Musings from someone who spent their career in practice (in my case as an accountant but I am assured it is very similar for a solicitor).
So, what am I really going to do when I retire? Not just the things I don’t have to do anymore. Like timesheets, those difficult clients who got such a good tax-saving tip down the pub, having to go into the office each day while most of the staff work from home.
First big question. Do something or effectively do nothing. Lots of research tells us that if we have spent most of our lives working hard with our brains (and if you are in practice you know what I mean) and then suddenly stop, you are likely to last no more than a year or two. Dead. Sorry but that’s what the statistics say. Anyway, you need something to be interested in.
Next question, do something for money or do it for free. Non execs or charity trustee. A bit of money is never to be sneezed at but they are different relationships and different self-satisfaction is involved. Of course, for some people there is a great big “something else” waiting. One of my old colleagues couldn’t wait to spend his time sailing his yacht all over the Mediterranean. But if that is you, you don’t need to be told what is waiting for you.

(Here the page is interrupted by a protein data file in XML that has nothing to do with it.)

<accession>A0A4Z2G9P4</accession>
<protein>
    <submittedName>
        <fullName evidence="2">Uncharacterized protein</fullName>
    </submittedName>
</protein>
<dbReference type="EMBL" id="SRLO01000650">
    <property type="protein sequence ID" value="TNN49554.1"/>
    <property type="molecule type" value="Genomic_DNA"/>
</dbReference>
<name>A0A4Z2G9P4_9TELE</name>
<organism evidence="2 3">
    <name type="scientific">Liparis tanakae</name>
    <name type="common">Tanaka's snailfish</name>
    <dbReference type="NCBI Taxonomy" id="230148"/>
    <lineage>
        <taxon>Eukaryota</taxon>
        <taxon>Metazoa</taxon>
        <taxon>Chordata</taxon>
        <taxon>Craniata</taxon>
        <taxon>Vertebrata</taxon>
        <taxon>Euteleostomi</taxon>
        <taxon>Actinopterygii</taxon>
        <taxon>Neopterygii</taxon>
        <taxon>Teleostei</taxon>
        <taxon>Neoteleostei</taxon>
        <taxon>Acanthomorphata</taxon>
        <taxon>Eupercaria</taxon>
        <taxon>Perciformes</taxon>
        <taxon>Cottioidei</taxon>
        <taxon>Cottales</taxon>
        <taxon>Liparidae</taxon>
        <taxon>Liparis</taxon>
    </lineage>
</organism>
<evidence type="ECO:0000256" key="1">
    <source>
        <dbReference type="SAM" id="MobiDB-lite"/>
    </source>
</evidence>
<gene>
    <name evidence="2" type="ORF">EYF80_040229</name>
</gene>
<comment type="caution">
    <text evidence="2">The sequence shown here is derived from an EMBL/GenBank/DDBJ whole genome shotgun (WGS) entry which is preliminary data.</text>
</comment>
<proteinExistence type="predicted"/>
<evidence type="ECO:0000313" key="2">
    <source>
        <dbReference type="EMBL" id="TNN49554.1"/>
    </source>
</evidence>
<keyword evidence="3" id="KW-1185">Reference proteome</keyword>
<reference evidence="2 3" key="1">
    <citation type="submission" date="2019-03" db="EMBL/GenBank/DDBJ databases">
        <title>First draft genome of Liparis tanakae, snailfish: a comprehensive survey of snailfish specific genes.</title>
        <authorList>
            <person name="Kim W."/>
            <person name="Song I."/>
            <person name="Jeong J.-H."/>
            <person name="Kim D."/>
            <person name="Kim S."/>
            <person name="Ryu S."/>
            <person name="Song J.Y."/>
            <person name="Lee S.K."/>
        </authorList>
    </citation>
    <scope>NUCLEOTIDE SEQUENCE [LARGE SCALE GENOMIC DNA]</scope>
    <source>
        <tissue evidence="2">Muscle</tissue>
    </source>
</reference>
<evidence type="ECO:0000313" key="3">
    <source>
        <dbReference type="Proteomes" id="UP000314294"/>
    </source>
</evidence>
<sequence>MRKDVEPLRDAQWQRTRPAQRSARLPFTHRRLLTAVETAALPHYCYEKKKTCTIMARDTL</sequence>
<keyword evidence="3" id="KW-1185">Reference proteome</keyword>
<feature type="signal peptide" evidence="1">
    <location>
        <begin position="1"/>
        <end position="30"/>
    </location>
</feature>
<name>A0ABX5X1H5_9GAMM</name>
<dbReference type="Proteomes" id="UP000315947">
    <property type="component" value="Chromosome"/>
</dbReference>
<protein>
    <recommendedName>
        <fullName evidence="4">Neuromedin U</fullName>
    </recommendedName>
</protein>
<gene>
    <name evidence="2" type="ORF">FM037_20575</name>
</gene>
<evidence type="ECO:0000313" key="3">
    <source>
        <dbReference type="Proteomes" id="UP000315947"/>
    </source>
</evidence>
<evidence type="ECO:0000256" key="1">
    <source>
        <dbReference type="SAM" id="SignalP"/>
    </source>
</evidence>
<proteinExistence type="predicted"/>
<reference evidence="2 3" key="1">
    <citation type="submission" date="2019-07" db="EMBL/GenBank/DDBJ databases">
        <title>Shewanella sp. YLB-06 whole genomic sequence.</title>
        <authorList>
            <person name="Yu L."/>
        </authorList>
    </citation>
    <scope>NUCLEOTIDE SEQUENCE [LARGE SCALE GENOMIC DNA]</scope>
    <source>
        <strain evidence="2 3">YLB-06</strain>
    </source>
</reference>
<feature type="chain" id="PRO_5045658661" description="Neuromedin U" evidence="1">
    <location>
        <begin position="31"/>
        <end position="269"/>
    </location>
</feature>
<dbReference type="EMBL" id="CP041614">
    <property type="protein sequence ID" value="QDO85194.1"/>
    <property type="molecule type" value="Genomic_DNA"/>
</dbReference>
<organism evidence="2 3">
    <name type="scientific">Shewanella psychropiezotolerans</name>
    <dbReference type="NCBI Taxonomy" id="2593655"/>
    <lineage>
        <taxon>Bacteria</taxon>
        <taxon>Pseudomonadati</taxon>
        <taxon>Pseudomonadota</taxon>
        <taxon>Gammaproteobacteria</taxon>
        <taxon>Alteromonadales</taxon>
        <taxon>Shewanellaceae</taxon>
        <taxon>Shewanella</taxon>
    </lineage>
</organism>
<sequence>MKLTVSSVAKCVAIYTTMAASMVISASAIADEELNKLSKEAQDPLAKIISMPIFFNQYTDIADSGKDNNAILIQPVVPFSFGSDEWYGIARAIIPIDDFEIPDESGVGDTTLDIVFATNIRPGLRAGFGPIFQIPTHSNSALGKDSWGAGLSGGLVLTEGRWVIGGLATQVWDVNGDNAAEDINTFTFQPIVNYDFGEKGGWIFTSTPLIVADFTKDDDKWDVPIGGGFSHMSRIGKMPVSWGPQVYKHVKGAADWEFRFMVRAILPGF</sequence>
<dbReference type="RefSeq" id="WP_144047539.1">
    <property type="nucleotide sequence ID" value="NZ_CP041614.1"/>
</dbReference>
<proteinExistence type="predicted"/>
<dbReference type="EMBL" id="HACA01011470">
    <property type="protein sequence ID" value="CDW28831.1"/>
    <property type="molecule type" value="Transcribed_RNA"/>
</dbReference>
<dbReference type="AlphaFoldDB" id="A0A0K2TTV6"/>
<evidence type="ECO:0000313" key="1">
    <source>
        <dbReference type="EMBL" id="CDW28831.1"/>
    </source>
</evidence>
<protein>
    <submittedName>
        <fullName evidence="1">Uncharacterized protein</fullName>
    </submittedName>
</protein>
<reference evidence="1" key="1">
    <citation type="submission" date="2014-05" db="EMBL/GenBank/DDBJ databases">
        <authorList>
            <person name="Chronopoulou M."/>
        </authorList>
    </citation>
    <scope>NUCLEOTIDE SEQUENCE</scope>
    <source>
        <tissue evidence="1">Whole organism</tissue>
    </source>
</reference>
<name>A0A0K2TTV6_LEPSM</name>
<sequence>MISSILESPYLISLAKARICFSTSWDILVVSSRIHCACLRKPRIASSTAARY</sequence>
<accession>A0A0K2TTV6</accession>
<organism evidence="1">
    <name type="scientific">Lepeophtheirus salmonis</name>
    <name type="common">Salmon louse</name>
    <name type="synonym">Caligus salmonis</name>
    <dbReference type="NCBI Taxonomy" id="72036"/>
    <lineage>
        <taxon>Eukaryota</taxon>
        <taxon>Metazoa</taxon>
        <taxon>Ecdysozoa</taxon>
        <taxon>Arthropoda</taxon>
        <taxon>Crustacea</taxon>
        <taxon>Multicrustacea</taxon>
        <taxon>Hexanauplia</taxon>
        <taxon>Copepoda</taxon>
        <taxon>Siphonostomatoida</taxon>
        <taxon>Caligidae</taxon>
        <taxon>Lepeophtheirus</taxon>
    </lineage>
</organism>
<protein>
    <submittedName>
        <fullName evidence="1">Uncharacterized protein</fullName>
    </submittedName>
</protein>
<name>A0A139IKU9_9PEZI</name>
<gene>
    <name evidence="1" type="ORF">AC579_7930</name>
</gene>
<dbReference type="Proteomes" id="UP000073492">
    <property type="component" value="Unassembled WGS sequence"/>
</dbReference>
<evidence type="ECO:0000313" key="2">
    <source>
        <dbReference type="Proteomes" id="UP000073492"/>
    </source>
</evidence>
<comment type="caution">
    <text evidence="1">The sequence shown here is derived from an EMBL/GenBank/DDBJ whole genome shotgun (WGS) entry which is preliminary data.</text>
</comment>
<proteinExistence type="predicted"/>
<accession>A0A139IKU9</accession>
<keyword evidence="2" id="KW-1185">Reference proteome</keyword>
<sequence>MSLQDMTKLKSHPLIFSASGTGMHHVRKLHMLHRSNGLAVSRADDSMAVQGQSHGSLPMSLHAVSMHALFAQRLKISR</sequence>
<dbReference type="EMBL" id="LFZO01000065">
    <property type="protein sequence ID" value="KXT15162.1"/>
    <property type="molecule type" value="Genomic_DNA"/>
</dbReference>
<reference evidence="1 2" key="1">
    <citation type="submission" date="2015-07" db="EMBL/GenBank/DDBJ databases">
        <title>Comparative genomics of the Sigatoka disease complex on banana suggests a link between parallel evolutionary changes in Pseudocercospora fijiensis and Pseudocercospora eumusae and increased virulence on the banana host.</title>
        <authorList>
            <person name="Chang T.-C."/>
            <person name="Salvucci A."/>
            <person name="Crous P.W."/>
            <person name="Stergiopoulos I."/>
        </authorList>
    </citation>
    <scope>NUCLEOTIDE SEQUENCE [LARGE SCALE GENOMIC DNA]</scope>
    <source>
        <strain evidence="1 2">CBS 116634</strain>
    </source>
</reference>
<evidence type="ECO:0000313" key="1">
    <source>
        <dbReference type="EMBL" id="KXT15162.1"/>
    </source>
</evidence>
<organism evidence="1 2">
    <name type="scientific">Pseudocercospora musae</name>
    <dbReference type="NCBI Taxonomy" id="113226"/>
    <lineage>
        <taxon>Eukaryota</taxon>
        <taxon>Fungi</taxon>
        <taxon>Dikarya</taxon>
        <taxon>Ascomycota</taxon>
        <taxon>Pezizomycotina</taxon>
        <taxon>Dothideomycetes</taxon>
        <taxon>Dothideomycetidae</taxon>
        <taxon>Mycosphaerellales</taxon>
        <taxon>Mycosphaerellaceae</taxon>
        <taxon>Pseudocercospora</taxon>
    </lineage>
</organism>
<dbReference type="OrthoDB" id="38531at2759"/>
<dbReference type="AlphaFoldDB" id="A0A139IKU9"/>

I choose doing it for free. How do you choose what. If you have the right sort of skills (and most people from practice have) it is mainly a matter of choosing from the offers. The offers won’t come immediately. Even if you have let it be known you are available, it will take time for the right openings to come up. Do not say yes to the first things to be offered. Unless they are great. If they are not very attractive, pause and something better will present itself. You can very easily take on far more responsibilities than you intended. Trust me on this.
I believe I have two primary motivations for doing charity trustee work. One selfish, one less so. The selfish one is that I am keeping my mind working, helping to run businesses (all charities are businesses and need someone like us to keep reminding them of that fact) like I used to, but without the same level of stress because the staff team is there to make things happen. The less selfish one is that I am working with organisations I have chosen because I really think they are, in some way, making the world a better place. And maybe I am, in a small way, making a difference.
And, most important, make sure the people you are working with, both other trustees and staff, are nice people, who you actually want to meet up with on the boards and committees. Do remember, if it all becomes a pain, you can always step down. It’s not as though you’ve lost your job.
Patrick Stevens, Trustee and Treasurer at Sussex Community Foundation